(p.70) He finds the necessary evidence in the distinctive style of the songs: the use of little vocal vibration, often following a duple subdivision of the beat, rather than the more common triplet subdivision of traditional music, which indicates to Yi an adjustment to Western popular songs that began to occur toward the end of the nineteenth century, when missionaries came to Korea and introduced Christian chant. He believes that many singers changed the melodic style because Koreans regarded Western music as more modern, and therefore preferable: “The origin of ‘Han obaengnyŏn’ is actually ‘Arirang.’ Kangwŏn province’s ‘Kin arirang’ (kin = long) goes like this: A-ri-rang, han-o-baeng-nyŏn sa-ja. But they changed the beat into a two-beat. As for A-ri-rang, this has become a two-beat, a shin minyo.” Yi sang the first phrase for me while loosely clapping four beats per measure:
“The melodic line has a Western ‘smell,’ doesn’t it? That’s because something like a Christian vigor, a Christian chant, seeped into it” (pers. comm., September 26, 1995). The influence of Christian hymns on the music of both ch’angga and shin minyo was first argued by Ko Chŏngok. Because shin minyo reflected the times of their composition, an intrinsic feature of folksongs, Ko believed the genre was still representative of the “folk.”104 Despite having been Ko’s student, Im Tonggwŏn would disagree. He believed that folksongs should be defined as songs that have been composed by a group of people with no particular musical skill and not by a single talented person.105
Although most shin minyo have been accompanied by Western instruments during and shortly after the colonial period, when Okeh brought out Pak Puyong’s rendition of “The Nodŭl Riverside” in 1934, the accompaniment on the hit record was comprised of both Western and traditional Korean instruments for the first time.106 Since then, shin minyo began to be “reinvented” by recording companies who increasingly favored ensembles that used traditional Korean instruments. Of great importance with regard to this change are Kyŏnggi minyo singers An Pich’wi, Yi Ŭnju, and Muk Kyewŏl, who adopted a series of t’ongsok minyo, and, arguably, shin minyo such as “Han obaengnyŏn,” “Nodŭl kangbyŏn,” “Arirang,” “Yangsando,” and “Ch’ŏngch’un’ga,” into their standard repertoire from the time they started working for recording companies in the 1940s. By doing so, they arguably followed in the footsteps of Wang Subok, Yi Ŭnp’a, Sŏn (p.71)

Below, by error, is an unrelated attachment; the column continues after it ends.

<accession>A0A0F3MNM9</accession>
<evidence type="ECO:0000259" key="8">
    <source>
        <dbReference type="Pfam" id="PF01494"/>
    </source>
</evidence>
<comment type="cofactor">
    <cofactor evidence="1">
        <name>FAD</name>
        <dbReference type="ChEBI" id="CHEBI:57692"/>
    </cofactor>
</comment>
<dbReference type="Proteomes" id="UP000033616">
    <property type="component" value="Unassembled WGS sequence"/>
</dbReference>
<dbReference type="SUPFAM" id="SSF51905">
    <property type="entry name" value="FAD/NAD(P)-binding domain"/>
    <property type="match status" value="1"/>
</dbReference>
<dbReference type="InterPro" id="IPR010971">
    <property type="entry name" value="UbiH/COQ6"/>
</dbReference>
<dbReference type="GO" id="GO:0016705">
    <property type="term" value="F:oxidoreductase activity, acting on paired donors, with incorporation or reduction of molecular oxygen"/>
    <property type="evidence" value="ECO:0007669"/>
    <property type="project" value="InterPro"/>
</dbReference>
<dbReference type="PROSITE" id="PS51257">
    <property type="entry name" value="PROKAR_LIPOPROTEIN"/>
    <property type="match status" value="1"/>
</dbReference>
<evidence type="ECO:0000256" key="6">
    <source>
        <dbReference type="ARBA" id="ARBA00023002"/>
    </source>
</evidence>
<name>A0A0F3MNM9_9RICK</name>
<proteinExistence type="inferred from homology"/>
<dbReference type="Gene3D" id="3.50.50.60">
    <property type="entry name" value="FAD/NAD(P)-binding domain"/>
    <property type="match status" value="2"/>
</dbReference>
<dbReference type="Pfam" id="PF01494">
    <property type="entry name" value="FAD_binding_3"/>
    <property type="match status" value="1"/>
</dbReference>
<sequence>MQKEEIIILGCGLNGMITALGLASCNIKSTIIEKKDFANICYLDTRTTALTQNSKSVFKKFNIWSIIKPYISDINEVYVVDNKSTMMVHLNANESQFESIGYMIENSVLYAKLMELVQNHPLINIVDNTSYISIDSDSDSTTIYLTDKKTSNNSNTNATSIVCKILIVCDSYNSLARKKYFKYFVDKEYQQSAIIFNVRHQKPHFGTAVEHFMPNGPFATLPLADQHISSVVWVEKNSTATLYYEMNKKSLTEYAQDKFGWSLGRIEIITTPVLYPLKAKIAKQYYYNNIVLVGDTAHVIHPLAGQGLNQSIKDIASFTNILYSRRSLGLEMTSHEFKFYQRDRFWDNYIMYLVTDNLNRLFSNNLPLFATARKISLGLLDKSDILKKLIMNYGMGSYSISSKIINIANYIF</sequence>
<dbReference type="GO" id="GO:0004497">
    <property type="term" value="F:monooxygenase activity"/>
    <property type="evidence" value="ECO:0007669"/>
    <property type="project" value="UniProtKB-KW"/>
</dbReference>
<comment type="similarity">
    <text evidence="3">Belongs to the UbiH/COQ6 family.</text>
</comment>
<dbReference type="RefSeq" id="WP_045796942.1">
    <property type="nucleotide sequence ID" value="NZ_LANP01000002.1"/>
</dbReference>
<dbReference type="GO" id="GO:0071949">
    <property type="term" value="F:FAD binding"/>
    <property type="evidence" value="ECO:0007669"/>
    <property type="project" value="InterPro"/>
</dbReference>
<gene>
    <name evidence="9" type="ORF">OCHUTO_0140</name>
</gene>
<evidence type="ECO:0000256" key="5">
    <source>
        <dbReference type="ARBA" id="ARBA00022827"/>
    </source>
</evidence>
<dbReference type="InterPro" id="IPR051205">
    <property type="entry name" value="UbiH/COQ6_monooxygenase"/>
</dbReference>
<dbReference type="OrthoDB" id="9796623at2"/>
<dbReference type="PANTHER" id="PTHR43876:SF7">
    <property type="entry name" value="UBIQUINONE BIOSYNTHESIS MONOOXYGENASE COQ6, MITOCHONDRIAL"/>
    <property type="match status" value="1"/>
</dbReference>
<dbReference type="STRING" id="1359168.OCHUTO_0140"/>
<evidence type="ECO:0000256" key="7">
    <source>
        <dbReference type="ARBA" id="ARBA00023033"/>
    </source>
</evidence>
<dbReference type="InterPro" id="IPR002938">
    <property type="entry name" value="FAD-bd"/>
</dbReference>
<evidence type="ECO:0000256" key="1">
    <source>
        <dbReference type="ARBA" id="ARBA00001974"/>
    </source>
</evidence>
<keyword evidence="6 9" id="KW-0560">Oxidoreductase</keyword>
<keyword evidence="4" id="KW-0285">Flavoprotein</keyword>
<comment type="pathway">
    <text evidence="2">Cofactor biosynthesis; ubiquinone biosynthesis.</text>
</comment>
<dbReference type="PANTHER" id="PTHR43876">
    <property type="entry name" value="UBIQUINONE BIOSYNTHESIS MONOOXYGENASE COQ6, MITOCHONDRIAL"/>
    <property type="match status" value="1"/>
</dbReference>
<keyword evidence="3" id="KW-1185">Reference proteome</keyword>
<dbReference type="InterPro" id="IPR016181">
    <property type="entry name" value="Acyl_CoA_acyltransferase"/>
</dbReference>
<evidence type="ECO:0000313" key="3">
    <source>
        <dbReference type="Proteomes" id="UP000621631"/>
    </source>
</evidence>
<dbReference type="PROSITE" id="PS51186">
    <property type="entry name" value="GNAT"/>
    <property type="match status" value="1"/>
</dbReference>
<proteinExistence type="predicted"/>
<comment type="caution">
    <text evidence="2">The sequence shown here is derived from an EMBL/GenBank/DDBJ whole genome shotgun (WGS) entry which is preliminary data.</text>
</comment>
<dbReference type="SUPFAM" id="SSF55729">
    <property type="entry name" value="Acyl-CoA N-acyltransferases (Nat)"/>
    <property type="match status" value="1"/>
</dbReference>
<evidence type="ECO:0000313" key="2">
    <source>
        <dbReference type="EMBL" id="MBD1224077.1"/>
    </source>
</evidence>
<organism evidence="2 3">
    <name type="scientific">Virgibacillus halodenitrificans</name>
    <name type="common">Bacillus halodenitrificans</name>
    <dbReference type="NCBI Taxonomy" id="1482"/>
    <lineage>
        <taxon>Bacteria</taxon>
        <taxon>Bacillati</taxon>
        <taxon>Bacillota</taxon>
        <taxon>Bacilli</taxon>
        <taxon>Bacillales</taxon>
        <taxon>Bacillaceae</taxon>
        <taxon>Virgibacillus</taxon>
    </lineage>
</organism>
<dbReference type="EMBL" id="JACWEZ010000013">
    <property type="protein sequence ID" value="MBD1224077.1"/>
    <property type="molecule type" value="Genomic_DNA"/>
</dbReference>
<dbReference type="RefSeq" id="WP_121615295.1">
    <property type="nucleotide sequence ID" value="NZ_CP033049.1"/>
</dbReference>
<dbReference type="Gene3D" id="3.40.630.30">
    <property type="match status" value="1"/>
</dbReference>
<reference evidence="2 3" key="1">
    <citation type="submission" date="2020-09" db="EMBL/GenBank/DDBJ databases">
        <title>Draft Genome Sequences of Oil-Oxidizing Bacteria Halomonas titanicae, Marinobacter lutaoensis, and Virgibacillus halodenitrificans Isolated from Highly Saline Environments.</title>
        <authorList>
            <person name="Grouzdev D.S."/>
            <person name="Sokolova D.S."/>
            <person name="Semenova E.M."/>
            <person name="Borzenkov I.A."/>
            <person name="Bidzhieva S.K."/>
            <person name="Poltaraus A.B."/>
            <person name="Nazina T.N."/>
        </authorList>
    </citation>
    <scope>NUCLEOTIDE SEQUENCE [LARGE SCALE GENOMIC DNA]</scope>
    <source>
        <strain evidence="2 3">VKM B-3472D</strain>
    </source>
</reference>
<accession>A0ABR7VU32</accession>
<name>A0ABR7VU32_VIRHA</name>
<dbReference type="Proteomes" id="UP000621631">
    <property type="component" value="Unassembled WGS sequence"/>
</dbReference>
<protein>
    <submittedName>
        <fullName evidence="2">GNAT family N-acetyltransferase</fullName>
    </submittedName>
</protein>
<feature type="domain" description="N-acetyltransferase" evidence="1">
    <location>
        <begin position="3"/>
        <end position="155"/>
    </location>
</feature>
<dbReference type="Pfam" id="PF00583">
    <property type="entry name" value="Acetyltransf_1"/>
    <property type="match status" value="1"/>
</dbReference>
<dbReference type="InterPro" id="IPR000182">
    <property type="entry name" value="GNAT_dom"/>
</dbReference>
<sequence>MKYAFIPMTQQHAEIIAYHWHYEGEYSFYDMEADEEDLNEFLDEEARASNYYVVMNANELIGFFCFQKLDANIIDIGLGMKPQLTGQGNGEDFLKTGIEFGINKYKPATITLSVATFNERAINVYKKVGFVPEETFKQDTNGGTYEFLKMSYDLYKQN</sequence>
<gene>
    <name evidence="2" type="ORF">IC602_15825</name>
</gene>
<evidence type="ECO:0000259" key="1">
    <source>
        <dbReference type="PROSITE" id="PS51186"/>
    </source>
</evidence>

Uilsŏn, and Yi Hwaja, who because of their training in traditional folksongs as kisaeng were able to gain great popularity through recordings of shin minyo in the final decade of the colonial period.107
Because Japanese and Koreans trained in Japan were very much involved in the writing and arrangement of music at record companies, it was only a matter of time before shin minyo became influenced by the similar Japanese enka.108 The first Korean adaptations of Japanese enka were called yuhaengga (yuhaeng = popular), yuhaeng ch’angga, or trot (t’ŭrot’ŭ), a term that derived from the Western dance music of foxtrot, with its relatively fast two-beat rhythm.109 The song “Hŭimangga” (Song of Hope) from 1923, which is also known by its opening line, I p’ungjin sesang-ŭl (This world the wind has covered in dust), is regarded as one of the first examples of this style.110 Yi Yusŏn argues that the genre consists of songs that maintain the direct character of ch’angga, but are more refined.111 Pro-Japanese versions of this type of song would be taught at (p.72) schools from the 1930s, particularly in the lower grades. Like ch’angga, they are characterized by a two-or four-beat rhythm, but have more melancholy in the lyrics and are often imbued with grief over the loss of autonomy and forced relocation.112 The titles of some of the most popular yuhaengga reflect this: “Aesu-ŭi soyagok (Serenade of Sorrow), “Nunmul chŏjŭn Tuman’gang” (The Tear-soaked Tumen River), and “Mokp’o-ŭi nunmul” (Tears of Mokp’o).113 Yuhaengga further developed into con temporary pop ballads, often simply known as kayo (lit. “songs”). They are similar to Western pop ballads in terms of instrumentation, singing style, and presentation, and have been broadcast widely on television and radio since the 1950s.114 Since they involve a light vocal style (with a slightly exaggerated vibrato) and are often accompanied by the simple 2/4 beat of a Western drum set or synthesizer, they are often pejoratively—and at times fondly—called ppongtchak (boom tchak), after the sound of the bass and snare drum.